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Prepared by Rabbi P. Feldman
of Kollel Iyun Hadaf, Yerushalayim
Rosh Kollel: Rabbi Mordecai Kornfeld

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Bava Kama 2

BAVA KAMA 2 - the opening Daf in Seder Nezikin has been dedicated by Rabbi Dr. Eli Turkel of Ra'anana, Israel, to the memory of his father, Reb Yisrael Shimon ben Shlomo ha'Levi Turkel, whose Yarhzeit is tomorrow (10 Av).


(a) (Mishnah): There are 4 primary damagers: an ox, a pit, Mav'eh (explained below), and fire.
1. The leniency of an ox is unlike that of Mav'eh, and vice-versa;
2. The leniency of these 2, which are alive, is unlike that of fire, which is not;
3. The leniency of these 3, which move and damage, is unlike that of a pit, which does not;
4. The common side of all 4: their nature is to damage, you are obligated to guard them; if they damaged, the damager must pay from highest quality land.
(a) (Gemara) Inference: If these are primary damagers, there must be secondary damagers.
(b) Question: Are the secondary damagers like the primary damagers or not?
1. (Mishnah): (Regarding Shabbos) there are 39 primary Melachos; the secondary Melachos are like the primary Melachos;
i. The punishment for either is stoning (if intentional) or a sin-0offering (if unintentional).
2. Question: What difference does it make if they are primary or secondary Melachos?
3. Answer: If someone did 2 primary or 2 secondary Melachos (unintentionally), he must bring 2 sin-0offerings;
i. If he did a primary Melachah and a secondary Melachah of that same Melachah, he only brings 1 sacrifice.
4. Question: R. Eliezer says that in all cases, he brings a sacrifice for every Melachah - how does he explain the difference between primary and secondary Melachos?
5. Answer: Those which were done in the Mishkan are important, they are called primary; the others are less important, they are called secondary.
6. (Mishnah): (Regarding Tum'ah) primary Tum'os (include) rodents, semen, and a corpse.

7. The secondary Tum'os are unlike the primary Tum'os - primary Tum'os impart Tum'ah to people and vessels, secondary Tum'os do not.
(c) Answer (Rav Papa): Regarding damagers, some secondary damagers are as the primary ones, others are not.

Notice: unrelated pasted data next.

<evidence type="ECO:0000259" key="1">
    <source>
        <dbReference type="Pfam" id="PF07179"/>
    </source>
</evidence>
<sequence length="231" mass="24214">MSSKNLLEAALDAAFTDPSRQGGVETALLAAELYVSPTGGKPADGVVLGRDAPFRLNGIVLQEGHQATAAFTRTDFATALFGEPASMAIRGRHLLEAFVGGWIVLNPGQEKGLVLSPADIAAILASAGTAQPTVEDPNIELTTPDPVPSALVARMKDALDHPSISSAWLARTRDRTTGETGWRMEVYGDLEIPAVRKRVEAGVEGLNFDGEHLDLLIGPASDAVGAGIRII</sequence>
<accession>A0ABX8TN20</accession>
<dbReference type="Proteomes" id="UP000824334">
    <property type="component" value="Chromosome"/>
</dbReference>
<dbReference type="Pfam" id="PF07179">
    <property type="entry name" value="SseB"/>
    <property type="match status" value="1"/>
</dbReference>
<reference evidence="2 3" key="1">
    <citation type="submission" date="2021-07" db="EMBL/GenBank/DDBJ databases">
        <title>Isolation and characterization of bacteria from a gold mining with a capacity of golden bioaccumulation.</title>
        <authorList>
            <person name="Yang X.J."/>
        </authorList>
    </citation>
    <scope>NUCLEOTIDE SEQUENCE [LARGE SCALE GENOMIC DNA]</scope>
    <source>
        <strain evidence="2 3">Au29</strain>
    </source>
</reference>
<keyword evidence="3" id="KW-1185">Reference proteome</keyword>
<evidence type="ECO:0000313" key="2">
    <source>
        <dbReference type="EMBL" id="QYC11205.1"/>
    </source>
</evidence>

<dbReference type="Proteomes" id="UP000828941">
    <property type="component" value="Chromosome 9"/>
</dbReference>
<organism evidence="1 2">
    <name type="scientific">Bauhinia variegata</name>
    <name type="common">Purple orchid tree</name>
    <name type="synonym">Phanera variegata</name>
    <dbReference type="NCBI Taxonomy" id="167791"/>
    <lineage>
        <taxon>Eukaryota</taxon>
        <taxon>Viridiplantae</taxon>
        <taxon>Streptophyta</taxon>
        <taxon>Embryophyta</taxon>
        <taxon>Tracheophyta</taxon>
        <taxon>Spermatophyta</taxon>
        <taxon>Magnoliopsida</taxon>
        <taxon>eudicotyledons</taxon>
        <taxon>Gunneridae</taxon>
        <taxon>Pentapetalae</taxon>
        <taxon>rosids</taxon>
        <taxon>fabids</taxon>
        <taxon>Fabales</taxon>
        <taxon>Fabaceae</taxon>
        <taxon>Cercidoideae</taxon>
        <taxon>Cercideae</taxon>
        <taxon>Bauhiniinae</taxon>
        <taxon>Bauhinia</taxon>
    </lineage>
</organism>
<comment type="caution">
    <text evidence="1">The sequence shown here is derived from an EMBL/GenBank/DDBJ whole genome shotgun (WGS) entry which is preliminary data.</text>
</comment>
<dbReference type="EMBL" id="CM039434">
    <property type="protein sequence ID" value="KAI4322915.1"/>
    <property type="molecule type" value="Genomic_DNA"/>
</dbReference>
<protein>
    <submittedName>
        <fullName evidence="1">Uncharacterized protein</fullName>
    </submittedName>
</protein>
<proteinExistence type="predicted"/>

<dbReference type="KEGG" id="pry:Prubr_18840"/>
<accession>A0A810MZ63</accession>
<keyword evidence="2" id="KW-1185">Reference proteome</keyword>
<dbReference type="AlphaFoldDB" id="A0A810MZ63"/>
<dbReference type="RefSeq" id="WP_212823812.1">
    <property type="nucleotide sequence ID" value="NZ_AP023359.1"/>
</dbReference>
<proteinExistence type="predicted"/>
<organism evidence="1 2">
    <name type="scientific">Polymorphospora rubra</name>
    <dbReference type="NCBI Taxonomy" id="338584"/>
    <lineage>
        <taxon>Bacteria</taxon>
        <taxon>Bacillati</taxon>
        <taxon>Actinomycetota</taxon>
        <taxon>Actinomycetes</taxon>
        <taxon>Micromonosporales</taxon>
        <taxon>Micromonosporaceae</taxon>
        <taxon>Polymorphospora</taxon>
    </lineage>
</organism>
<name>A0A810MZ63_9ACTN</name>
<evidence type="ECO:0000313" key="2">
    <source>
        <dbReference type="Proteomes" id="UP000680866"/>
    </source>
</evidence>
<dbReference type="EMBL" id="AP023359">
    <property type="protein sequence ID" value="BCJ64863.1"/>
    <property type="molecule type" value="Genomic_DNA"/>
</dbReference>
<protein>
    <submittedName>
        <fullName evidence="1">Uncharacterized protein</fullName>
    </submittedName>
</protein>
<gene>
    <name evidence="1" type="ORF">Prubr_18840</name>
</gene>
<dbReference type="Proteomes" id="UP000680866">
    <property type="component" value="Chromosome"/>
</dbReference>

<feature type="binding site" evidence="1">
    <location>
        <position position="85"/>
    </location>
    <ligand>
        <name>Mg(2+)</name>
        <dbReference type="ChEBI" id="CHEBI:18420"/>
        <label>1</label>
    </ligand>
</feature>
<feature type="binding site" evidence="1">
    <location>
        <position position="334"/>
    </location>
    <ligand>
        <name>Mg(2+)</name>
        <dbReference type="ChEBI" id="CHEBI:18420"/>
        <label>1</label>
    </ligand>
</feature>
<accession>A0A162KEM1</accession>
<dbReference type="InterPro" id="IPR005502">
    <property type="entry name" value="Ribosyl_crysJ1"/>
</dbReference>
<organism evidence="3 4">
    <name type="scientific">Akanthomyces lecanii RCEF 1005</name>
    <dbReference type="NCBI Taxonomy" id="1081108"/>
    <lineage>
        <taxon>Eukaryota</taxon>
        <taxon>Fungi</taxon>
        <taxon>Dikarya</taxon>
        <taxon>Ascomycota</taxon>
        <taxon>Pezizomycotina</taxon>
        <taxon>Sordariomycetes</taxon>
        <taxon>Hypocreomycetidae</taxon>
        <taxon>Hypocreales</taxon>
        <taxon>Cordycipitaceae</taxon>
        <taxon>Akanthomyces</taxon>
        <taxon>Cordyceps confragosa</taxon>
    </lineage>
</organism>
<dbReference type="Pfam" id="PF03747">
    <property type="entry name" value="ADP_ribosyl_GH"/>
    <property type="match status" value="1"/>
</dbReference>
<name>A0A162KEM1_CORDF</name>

(d) (Beraisa): Three primary damagers pertain to an ox: Keren (the horn, i.e. goring), Shen (eating) and Regel (trampling).
(a) Question: From where do we know Keren?
(b) Answer (Beraisa): "When will gore" - goring is with the horns.
1. We learn from "He made for him...horns...will these you will gore Aram" and "...His horns, with them he will gore nations".
2. Question: Why is a second verse needed?
3. Answer #1: In case you will say that mid'Oraisa laws are not learned from the prophets, we can learn from a verse of the Torah.
i. Objection: We are not learning a law, just clarifying that goring is with a Keren!
4. Answer #2: Rather, one might have thought that the Torah only distinguishes between a tame animal and an established gorer regarding detached horns - but if the horns are attached, it is always considered an established gorer;
i. "His horns..." teaches that this is not so (because it mentions goring (in the same language that the Torah distinguished between tame and established gorers) with attached horns).
(c) Question: What are the secondary damagers of Keren?
(d) Answer: Pushing, biting, crouching and kicking.
(e) Question: Why is only goring primary?
1. If because it says "When will gore" - it also says "When will push"!
(f) Answer: The latter verse also refers to goring.
1. (Beraisa): The Torah first says "Yigach (gore)" and later "Yigof" to teach that both are the same.
(g) Question: Why does the Torah say "Yigach" by goring people and "Yigof" by goring animals?
(h) Answer: Man has Mazal, so it says "Yigach" (he would not be gored unless the animal intended); animals lack Mazal, so it says "Yigof" (it could be gored without intention).
1. This teaches that an animal established to gore people is established to gore animals, but not vice-versa.
(i) Question: Why is biting called a derivative of Keren - it is a derivative of Shen (eating)!
(j) Answer: No - Shen is when the animal benefits; the animal does not benefit from biting.
(k) Question: Why are crouching and kicking called derivatives of Keren - they are derivatives of Regel (trampling)!
(l) Answer: No - Regel is common damage; crouching and kicking are not common.
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